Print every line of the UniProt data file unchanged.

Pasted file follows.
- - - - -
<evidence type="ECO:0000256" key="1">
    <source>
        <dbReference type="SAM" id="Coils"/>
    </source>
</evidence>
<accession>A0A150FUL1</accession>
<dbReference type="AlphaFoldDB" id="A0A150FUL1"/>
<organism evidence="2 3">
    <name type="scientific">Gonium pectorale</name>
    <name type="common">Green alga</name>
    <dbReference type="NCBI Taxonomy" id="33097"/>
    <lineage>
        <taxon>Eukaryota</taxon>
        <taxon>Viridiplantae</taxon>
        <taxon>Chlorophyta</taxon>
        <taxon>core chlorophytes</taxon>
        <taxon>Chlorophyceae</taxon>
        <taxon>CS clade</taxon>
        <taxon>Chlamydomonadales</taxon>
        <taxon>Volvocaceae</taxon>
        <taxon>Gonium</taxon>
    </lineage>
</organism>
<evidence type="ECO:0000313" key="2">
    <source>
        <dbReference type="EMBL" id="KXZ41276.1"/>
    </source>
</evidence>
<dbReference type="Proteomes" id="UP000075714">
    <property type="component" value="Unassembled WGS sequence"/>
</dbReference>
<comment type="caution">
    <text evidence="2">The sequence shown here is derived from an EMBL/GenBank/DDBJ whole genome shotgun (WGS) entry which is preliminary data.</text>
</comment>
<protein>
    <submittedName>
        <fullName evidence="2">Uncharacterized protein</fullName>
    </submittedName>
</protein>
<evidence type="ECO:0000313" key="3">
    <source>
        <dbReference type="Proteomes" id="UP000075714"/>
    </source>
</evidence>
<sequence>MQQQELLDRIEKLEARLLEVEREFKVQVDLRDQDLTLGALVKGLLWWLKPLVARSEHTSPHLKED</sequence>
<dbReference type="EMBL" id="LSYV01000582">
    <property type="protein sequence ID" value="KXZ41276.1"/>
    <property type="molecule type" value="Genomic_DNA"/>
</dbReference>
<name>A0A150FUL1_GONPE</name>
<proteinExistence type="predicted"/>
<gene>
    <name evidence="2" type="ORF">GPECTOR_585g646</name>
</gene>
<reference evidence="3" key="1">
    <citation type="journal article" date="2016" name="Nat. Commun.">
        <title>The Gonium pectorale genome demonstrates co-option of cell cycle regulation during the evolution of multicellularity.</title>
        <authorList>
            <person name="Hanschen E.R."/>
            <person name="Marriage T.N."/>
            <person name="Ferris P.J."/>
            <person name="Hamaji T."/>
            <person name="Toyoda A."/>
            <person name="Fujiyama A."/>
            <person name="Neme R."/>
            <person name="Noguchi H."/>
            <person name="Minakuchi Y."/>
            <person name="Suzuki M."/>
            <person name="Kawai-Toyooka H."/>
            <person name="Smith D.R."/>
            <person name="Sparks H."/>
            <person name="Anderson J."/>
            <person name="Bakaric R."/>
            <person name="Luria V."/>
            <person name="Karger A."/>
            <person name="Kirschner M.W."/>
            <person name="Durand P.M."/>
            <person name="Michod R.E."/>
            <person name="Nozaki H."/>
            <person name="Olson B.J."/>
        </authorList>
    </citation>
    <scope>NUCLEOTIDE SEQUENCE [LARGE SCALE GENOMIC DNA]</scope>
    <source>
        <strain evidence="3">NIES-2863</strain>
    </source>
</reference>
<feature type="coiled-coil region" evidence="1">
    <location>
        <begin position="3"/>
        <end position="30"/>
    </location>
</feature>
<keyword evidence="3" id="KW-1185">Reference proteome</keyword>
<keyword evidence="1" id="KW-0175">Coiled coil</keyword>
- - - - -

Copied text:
<evidence type="ECO:0000256" key="1">
    <source>
        <dbReference type="SAM" id="Coils"/>
    </source>
</evidence>
<accession>A0A150FUL1</accession>
<dbReference type="AlphaFoldDB" id="A0A150FUL1"/>
<organism evidence="2 3">
    <name type="scientific">Gonium pectorale</name>
    <name type="common">Green alga</name>
    <dbReference type="NCBI Taxonomy" id="33097"/>
    <lineage>
        <taxon>Eukaryota</taxon>
        <taxon>Viridiplantae</taxon>
        <taxon>Chlorophyta</taxon>
        <taxon>core chlorophytes</taxon>
        <taxon>Chlorophyceae</taxon>
        <taxon>CS clade</taxon>
        <taxon>Chlamydomonadales</taxon>
        <taxon>Volvocaceae</taxon>
        <taxon>Gonium</taxon>
    </lineage>
</organism>
<evidence type="ECO:0000313" key="2">
    <source>
        <dbReference type="EMBL" id="KXZ41276.1"/>
    </source>
</evidence>
<dbReference type="Proteomes" id="UP000075714">
    <property type="component" value="Unassembled WGS sequence"/>
</dbReference>
<comment type="caution">
    <text evidence="2">The sequence shown here is derived from an EMBL/GenBank/DDBJ whole genome shotgun (WGS) entry which is preliminary data.</text>
</comment>
<protein>
    <submittedName>
        <fullName evidence="2">Uncharacterized protein</fullName>
    </submittedName>
</protein>
<evidence type="ECO:0000313" key="3">
    <source>
        <dbReference type="Proteomes" id="UP000075714"/>
    </source>
</evidence>
<sequence>MQQQELLDRIEKLEARLLEVEREFKVQVDLRDQDLTLGALVKGLLWWLKPLVARSEHTSPHLKED</sequence>
<dbReference type="EMBL" id="LSYV01000582">
    <property type="protein sequence ID" value="KXZ41276.1"/>
    <property type="molecule type" value="Genomic_DNA"/>
</dbReference>
<name>A0A150FUL1_GONPE</name>
<proteinExistence type="predicted"/>
<gene>
    <name evidence="2" type="ORF">GPECTOR_585g646</name>
</gene>
<reference evidence="3" key="1">
    <citation type="journal article" date="2016" name="Nat. Commun.">
        <title>The Gonium pectorale genome demonstrates co-option of cell cycle regulation during the evolution of multicellularity.</title>
        <authorList>
            <person name="Hanschen E.R."/>
            <person name="Marriage T.N."/>
            <person name="Ferris P.J."/>
            <person name="Hamaji T."/>
            <person name="Toyoda A."/>
            <person name="Fujiyama A."/>
            <person name="Neme R."/>
            <person name="Noguchi H."/>
            <person name="Minakuchi Y."/>
            <person name="Suzuki M."/>
            <person name="Kawai-Toyooka H."/>
            <person name="Smith D.R."/>
            <person name="Sparks H."/>
            <person name="Anderson J."/>
            <person name="Bakaric R."/>
            <person name="Luria V."/>
            <person name="Karger A."/>
            <person name="Kirschner M.W."/>
            <person name="Durand P.M."/>
            <person name="Michod R.E."/>
            <person name="Nozaki H."/>
            <person name="Olson B.J."/>
        </authorList>
    </citation>
    <scope>NUCLEOTIDE SEQUENCE [LARGE SCALE GENOMIC DNA]</scope>
    <source>
        <strain evidence="3">NIES-2863</strain>
    </source>
</reference>
<feature type="coiled-coil region" evidence="1">
    <location>
        <begin position="3"/>
        <end position="30"/>
    </location>
</feature>
<keyword evidence="3" id="KW-1185">Reference proteome</keyword>
<keyword evidence="1" id="KW-0175">Coiled coil</keyword>